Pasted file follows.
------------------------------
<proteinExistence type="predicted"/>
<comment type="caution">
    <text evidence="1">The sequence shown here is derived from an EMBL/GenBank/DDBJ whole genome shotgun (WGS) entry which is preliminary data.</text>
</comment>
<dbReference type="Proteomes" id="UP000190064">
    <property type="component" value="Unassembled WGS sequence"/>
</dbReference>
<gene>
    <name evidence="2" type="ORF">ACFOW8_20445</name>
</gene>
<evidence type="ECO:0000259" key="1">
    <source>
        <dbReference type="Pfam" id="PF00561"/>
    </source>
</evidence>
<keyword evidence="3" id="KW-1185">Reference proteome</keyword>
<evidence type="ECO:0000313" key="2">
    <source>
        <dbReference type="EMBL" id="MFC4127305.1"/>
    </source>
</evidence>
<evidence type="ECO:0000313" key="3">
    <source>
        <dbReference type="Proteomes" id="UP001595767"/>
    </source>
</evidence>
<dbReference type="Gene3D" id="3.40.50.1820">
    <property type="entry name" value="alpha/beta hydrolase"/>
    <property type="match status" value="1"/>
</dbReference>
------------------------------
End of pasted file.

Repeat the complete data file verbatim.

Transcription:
<proteinExistence type="predicted"/>
<comment type="caution">
    <text evidence="1">The sequence shown here is derived from an EMBL/GenBank/DDBJ whole genome shotgun (WGS) entry which is preliminary data.</text>
</comment>
<dbReference type="Proteomes" id="UP000190064">
    <property type="component" value="Unassembled WGS sequence"/>
</dbReference>
<gene>
    <name evidence="2" type="ORF">ACFOW8_20445</name>
</gene>
<evidence type="ECO:0000259" key="1">
    <source>
        <dbReference type="Pfam" id="PF00561"/>
    </source>
</evidence>
<keyword evidence="3" id="KW-1185">Reference proteome</keyword>
<evidence type="ECO:0000313" key="2">
    <source>
        <dbReference type="EMBL" id="MFC4127305.1"/>
    </source>
</evidence>
<evidence type="ECO:0000313" key="3">
    <source>
        <dbReference type="Proteomes" id="UP001595767"/>
    </source>
</evidence>
<dbReference type="Gene3D" id="3.40.50.1820">
    <property type="entry name" value="alpha/beta hydrolase"/>
    <property type="match status" value="1"/>
</dbReference>